University of Maryland, 923 F.2d at 270.
Cases that are not truly duplicative do not invite Colorado River deference. University of Maryland, 923 F.2d at 276; Complaint of Bankers Trust Co. v. Chatterjee, 636 F.2d 37, 40-41 (3d Cir. 1980); see also LaDuke v. Burlington Northern R.R. Co., 879 F.2d 1556 (7th Cir. 1989). Therefore, we initially inquire whether the Trent case and the Snead case are parallel.
Generally, cases are parallel so as to justify abstention under Colorado River when they involve the same parties and claims. In LaDuke, a plaintiff sued his employer in state court and then filed an identical suit in federal court. The cases were "parallel" because they involved identical parties and claims. LaDuke, 879 F.2d at 1559. Similarly, in Moses H. Cone and Colorado River, the state and federal cases involved the same claims and the same parties, although the defendants in the federal cases appeared as plaintiffs in the state cases. Moses H. Cone, 460 U.S. at 7; Colorado River, 424 U.S. at 805-06. Thus, those cases, too, were parallel.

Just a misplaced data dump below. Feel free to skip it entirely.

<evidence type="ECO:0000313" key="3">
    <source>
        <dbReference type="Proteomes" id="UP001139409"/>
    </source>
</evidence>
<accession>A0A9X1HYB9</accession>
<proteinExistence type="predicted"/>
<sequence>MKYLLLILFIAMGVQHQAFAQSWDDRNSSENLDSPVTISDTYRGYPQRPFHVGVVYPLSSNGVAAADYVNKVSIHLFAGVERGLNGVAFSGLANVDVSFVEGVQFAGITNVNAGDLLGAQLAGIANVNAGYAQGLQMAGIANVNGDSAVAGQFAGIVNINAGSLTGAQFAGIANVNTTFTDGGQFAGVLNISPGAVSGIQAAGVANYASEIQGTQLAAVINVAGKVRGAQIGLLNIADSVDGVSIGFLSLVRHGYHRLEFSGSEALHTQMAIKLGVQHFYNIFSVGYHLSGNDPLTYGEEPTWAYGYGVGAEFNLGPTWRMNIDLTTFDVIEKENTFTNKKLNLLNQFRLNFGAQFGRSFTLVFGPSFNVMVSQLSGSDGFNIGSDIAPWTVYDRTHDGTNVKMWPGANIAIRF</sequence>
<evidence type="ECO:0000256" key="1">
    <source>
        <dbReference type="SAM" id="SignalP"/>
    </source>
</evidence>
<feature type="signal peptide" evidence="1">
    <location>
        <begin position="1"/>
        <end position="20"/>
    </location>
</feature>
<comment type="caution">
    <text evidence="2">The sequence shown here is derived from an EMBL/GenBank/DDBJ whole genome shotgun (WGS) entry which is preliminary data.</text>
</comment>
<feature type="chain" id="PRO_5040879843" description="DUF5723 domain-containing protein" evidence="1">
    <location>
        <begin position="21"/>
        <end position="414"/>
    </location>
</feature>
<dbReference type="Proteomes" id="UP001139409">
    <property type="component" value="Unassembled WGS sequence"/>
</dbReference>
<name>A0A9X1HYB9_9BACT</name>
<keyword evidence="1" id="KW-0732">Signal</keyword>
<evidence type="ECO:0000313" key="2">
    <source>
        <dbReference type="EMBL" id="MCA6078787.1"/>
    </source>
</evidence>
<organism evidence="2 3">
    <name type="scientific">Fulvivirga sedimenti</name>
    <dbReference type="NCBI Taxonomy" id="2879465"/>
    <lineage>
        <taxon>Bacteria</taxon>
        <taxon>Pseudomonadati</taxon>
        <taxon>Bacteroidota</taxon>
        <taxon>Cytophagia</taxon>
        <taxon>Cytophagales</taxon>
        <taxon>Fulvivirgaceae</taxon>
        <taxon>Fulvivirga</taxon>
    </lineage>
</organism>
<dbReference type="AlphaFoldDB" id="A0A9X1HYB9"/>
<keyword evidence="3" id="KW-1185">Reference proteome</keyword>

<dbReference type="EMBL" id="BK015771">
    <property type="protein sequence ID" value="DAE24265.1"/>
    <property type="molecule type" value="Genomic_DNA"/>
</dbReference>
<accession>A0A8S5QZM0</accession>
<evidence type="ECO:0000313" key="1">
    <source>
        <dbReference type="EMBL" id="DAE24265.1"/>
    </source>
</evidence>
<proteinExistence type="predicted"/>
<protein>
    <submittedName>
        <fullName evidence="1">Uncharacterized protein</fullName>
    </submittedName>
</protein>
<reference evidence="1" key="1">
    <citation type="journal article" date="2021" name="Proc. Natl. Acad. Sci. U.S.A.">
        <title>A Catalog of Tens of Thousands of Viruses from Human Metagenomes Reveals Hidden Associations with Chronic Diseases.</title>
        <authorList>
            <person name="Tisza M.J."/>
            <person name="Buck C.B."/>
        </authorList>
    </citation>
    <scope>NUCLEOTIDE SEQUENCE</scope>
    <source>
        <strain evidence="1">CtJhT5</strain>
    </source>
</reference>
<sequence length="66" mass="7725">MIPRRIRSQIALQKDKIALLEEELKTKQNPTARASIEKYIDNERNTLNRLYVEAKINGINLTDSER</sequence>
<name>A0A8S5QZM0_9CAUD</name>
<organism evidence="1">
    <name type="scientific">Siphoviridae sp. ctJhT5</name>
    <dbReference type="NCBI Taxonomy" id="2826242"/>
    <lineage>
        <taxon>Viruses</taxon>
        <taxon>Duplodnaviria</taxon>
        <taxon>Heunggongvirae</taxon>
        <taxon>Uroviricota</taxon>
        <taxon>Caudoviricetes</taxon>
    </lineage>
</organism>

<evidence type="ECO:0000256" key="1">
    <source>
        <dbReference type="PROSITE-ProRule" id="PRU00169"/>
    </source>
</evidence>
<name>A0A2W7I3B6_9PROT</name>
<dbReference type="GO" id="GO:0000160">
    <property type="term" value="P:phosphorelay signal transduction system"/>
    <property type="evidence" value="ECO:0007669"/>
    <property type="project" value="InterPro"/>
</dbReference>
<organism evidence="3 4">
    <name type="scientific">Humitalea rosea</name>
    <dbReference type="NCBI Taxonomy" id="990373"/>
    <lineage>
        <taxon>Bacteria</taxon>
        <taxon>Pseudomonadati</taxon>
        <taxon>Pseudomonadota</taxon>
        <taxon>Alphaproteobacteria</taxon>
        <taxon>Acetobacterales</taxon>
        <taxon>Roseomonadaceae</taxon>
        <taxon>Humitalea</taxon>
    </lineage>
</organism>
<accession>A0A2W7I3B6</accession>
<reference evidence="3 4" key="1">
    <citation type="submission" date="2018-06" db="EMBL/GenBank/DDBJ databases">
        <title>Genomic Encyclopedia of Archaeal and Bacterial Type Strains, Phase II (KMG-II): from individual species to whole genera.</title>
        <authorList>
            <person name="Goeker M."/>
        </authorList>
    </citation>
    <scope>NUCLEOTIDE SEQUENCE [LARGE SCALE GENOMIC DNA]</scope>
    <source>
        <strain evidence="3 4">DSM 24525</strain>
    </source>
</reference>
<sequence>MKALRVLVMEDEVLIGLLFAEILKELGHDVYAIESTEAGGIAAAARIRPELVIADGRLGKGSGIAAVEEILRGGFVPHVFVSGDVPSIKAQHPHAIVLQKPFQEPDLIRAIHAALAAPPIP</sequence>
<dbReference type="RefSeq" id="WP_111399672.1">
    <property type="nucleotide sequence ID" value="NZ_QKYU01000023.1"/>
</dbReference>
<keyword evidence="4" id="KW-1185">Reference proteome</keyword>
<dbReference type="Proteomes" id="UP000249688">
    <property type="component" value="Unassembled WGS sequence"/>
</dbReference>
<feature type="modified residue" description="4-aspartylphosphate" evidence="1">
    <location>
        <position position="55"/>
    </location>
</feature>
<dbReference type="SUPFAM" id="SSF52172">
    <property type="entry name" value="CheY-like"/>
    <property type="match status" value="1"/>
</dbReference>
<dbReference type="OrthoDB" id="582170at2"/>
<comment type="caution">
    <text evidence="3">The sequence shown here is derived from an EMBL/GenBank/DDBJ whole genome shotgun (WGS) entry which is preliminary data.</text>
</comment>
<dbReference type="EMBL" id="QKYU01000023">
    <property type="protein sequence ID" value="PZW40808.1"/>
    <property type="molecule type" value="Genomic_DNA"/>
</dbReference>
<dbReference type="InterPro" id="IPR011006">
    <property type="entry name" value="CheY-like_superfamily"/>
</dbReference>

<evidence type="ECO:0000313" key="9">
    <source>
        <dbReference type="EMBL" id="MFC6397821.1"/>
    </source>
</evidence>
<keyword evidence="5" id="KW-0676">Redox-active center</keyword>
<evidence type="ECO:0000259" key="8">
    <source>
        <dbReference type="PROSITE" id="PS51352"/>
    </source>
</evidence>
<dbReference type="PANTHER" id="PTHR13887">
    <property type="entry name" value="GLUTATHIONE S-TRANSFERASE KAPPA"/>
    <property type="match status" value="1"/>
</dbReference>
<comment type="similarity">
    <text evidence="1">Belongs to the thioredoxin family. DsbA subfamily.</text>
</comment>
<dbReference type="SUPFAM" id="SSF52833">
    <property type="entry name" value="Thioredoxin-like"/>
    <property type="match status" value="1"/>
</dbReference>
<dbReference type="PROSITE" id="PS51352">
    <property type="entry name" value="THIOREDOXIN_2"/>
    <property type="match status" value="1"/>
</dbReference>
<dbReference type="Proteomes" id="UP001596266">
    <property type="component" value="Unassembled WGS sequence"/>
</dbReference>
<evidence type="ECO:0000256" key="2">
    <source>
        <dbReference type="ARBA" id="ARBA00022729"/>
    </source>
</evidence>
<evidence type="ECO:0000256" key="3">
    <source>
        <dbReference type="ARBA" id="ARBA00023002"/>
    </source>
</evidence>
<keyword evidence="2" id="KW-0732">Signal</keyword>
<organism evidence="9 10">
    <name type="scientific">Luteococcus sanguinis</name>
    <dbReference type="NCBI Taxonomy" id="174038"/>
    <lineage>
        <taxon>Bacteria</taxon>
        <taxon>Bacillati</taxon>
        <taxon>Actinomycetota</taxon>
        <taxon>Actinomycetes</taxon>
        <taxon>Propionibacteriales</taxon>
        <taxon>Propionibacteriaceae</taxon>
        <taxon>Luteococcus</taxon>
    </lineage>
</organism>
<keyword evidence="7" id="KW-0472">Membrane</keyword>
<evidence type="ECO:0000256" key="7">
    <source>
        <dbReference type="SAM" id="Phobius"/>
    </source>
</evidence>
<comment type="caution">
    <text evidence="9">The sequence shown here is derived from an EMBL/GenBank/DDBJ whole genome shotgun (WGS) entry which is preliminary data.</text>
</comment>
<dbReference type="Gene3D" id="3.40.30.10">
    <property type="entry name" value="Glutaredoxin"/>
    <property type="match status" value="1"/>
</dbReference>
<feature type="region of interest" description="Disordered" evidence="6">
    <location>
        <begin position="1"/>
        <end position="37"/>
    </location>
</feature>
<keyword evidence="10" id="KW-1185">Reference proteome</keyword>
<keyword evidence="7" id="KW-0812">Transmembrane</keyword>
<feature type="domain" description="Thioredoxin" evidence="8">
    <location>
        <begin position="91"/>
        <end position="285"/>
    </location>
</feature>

In contrast, when a federal court case involves claims that are distinct from those at issue in a state court case, the cases are not parallel and do not justify Colorado River abstention. In University of Maryland, for example, we reversed a district court's dismissal of a class action fraud case filed by policyholders of an insolvent insurance company against the insurance company's independent auditor. The district court decided to abstain under Burford v. Sun Oil Co., 319 U.S. 315, 87 L. Ed. 1424, 63 S. Ct. 1098 (1943) (see note 5, supra), in favor of a state court case against the same auditor brought by the Pennsylvania insurance commissioner on behalf of the insurance company and its policyholders. Although the district court had based its decision upon Burford, we reviewed its decision under both Burford and Colorado River.